Stakeholder engagement and community consultation in the Top of the South
All local and regional councils, and unitary authorities like Tasman District Council, are required to do stakeholder engagement to get feedback on the development of policies and changes of plans. While not exactly communications or marketing, managing engagements uses a lot of the same skills and tools that we would normally leverage on comms and marketing projects.
TDC needed help quickly as they were just about to launch a major round of engagement on the development of the wide-reaching Tasman Environment Plan (TEP) and were yet to replace a previous communications contractor. An ideal use for an outsourced comms and marketing team.
When a manager from the Environmental Policy team at Tasman District Council (TDC) approached Andrew, one of our staff members based in Nelson, to ask for help with their stakeholder engagements, we jumped at the chance.
While we knew we were going to have to hit the ground running if we were going to help TDC, we also had good experience across the range of tasks required to pull together to achieve a successful engagement.
Like most things, the key to a successful engagement process is good planning. Being similar to a marketing strategy, there is quite a bit to planning an engagement process. In the same way that a marketing strategy leads to a marketing plan and a content calendar, an engagement strategy leads to a week-by-week engagement calendar.
Our first engagement round helping TDC, while a steep learning curve in terms of fitting in with internal Council processes and systems, etc, was also very successful.
So what does a wide-reaching stakeholder engagement involve?
For TDC, the first engagement involved a lot of the elements typically used, keeping in mind that although Tasman has a fairly low population of around 55,000 people, it covers a large area that extends from Richmond, across the top of the south to Golden Bay and the very top of the West Coast and south to Murchison and almost as far south as the Lewis Pass.
The ‘hub’ of the engagement was the TEP section on Shape Tasman, built on Social Pinpoint, the Australian online engagement platform that a lot of councils are using these days for council consultation processes in New Zealand. While paper versions of all major documents, and the feedback forms were printed, the primary source of information for the engagement, and main place to provide feedback were on Shape Tasman.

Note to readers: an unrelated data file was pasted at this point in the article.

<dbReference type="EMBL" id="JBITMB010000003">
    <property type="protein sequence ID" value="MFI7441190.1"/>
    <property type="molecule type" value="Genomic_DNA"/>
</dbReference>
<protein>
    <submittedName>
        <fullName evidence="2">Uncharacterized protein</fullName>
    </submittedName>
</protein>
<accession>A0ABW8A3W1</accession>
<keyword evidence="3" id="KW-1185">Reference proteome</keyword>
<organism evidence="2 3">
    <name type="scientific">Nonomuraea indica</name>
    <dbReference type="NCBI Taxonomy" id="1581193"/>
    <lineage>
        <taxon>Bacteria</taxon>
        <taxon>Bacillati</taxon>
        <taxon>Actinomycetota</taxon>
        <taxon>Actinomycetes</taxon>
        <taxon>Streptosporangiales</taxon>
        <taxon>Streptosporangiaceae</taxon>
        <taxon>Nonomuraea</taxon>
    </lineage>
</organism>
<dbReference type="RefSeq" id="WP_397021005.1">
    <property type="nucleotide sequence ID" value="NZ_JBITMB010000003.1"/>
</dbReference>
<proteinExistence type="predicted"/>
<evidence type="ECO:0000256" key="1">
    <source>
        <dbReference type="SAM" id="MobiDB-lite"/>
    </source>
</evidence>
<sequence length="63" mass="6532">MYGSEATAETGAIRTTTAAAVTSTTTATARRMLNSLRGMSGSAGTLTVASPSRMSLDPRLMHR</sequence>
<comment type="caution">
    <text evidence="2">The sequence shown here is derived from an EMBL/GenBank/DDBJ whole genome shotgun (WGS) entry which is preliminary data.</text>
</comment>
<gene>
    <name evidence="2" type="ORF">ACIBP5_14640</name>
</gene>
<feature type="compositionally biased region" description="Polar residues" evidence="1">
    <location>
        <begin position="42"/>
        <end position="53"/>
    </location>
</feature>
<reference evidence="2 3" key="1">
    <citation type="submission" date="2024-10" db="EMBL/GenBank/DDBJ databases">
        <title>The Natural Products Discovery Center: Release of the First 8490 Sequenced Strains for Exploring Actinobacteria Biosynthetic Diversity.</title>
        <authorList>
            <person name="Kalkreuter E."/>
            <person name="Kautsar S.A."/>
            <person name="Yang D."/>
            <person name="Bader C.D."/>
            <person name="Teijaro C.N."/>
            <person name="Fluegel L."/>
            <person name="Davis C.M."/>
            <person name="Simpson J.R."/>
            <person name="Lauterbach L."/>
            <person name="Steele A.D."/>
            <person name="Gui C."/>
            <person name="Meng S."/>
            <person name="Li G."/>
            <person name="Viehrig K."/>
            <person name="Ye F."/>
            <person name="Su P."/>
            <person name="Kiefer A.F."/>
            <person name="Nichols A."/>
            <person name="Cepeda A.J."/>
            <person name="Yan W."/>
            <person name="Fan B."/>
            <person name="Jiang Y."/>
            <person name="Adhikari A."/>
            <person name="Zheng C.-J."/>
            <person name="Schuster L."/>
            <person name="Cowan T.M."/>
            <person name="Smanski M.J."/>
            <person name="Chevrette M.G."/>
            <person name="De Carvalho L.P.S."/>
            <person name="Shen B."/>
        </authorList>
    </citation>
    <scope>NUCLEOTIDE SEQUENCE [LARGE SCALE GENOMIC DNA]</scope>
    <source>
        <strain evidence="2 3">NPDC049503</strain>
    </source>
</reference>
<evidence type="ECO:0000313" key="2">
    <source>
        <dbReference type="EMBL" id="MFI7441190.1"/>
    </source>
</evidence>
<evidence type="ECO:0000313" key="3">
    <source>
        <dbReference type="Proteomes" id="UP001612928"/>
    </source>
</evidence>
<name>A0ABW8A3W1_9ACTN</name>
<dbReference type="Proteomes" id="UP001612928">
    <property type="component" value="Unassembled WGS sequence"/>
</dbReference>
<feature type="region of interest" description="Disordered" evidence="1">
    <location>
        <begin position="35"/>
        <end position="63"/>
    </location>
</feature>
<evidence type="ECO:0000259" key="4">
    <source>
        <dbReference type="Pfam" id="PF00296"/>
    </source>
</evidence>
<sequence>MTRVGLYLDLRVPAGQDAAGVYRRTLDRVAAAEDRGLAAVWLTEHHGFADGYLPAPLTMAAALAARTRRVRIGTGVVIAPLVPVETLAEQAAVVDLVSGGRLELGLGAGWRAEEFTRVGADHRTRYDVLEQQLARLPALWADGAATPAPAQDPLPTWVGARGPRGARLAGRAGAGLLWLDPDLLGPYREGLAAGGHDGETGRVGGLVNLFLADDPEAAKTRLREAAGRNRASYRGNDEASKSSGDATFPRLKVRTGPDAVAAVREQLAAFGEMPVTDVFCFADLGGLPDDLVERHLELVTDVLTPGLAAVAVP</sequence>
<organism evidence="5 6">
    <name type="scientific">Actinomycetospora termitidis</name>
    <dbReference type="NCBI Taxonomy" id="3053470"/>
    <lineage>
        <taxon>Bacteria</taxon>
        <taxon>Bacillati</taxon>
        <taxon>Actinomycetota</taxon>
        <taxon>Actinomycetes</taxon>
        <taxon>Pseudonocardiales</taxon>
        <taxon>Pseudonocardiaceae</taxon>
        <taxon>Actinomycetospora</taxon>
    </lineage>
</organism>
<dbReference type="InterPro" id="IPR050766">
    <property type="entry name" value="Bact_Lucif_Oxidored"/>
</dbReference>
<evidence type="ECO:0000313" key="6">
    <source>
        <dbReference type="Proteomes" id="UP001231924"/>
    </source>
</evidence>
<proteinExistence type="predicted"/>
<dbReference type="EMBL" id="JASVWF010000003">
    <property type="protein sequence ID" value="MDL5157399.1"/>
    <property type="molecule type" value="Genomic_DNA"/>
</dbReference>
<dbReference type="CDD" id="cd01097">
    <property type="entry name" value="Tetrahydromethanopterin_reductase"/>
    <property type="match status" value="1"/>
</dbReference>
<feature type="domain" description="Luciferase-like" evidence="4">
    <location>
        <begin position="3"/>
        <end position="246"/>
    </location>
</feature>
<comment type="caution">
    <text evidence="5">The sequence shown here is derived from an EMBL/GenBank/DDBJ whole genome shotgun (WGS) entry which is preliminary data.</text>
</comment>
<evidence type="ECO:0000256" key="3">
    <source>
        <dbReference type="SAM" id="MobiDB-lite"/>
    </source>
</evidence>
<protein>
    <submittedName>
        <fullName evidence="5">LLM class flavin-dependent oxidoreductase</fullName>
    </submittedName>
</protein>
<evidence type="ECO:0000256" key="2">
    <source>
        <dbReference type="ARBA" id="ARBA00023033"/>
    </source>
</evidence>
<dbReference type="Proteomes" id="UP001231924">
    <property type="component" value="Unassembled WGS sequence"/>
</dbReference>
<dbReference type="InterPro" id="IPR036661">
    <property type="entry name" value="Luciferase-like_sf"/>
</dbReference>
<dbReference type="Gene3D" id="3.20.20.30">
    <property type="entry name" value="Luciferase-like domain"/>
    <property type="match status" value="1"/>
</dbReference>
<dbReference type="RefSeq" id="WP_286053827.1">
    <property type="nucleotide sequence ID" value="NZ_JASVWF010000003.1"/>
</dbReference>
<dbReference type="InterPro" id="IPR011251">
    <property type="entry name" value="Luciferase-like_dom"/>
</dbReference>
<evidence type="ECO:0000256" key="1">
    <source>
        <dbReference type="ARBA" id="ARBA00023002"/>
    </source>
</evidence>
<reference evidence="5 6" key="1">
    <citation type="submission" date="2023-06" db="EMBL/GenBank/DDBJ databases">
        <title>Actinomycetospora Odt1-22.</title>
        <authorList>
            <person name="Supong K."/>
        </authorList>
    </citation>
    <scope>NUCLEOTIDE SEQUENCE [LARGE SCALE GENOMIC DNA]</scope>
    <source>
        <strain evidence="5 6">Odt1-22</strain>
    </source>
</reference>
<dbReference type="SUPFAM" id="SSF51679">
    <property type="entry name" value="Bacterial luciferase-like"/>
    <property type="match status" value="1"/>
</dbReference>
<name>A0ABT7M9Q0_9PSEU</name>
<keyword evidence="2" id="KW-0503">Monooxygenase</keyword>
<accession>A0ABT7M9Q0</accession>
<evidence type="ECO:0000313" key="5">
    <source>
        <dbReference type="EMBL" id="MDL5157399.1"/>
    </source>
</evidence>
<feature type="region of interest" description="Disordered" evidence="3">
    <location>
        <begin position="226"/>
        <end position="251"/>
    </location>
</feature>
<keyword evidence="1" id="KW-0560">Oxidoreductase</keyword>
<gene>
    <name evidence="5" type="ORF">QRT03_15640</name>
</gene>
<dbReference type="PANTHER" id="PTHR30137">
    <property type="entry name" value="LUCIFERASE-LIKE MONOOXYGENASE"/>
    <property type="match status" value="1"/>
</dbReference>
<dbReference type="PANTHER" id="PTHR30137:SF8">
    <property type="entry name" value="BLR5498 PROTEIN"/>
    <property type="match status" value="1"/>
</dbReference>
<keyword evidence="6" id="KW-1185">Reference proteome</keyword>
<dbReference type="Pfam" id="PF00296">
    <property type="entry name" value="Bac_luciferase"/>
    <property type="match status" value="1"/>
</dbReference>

Social Pinpoint, which was previously known as The Hive, is a website platform, not unlike Squarespace or Shopify, that makes it easy for a council to create an online presence for an engagement and provides a suite of tools that are specifically designed to capture feedback.
Like a lot of website platforms, Social Pinpoint is powerful and easy to use, but you are limited to design options that are built in. If you are used to the freedom of WordPress, or Squarekicker on Squarespace, you will find yourself wanting to make design changes that aren’t possible, especially when putting surveys together. The Synthesis team now has a range of valuable insights on how best to use social Pinpoint/the Hive.
To point people at Shape Tasman, we used a range of communication channels, including Facebook, Newsline, the fortnightly Council newsletter, regular Council slots in local newspapers and publications, and small local newsletters.
We also helped run pop up events at locations across the region, including local markets, agricultural shows and outside cafes and shops.
For people that couldn’t make it to any of the ‘in-person’ events we also put on webinars about the key areas of the plan, with lunchtime and evening webinars offered to make it easy for people to find a time that suited them. The webinars were also recorded, uploaded to the Council YouTube account, and embedded on Shape Tasman for people to watch later.
So, what makes an engagement successful?
For a regional council, conducting a stakeholder engagement has multiple drivers, and likewise multiple outcomes that can count as success.
The perfect engagement would see all stakeholder groups and audiences getting involved, a large amount of feedback received and a clear mandate provided for specific policy development.
Reality is often not that kind to us though. Engagement fatigue is a very real thing when you are working with councils. They often have up to 5 or 6 engagement processes running at a time, and it’s hard to make anything you do stand out from the day-to-day council communications.
Given that, what does an engagement need to do to tick the necessary boxes? For some engagements, the council is legally required to go out to the community and stakeholders by central government regulations or acts. For all engagements, you need to be able to show that regardless of how much feedback you get, you have made reasonable efforts to make stakeholders aware of the process, and provided sufficient time, and opportunities for them to provide feedback.
From a policy planner’s perspective, there are a few different positive outcomes. These range from getting enough feedback to confirm what the council is proposing or through to suggestions for different options. As long as enough effort is made to reach stakeholders and audiences, then even not collecting much feedback can be a valid result, as it effectively shows that people don’t have much to say, and they generally support what is being put in front of them. It’s worth remembering that it is much easier to get negative feedback on something than it is to get positive feedback.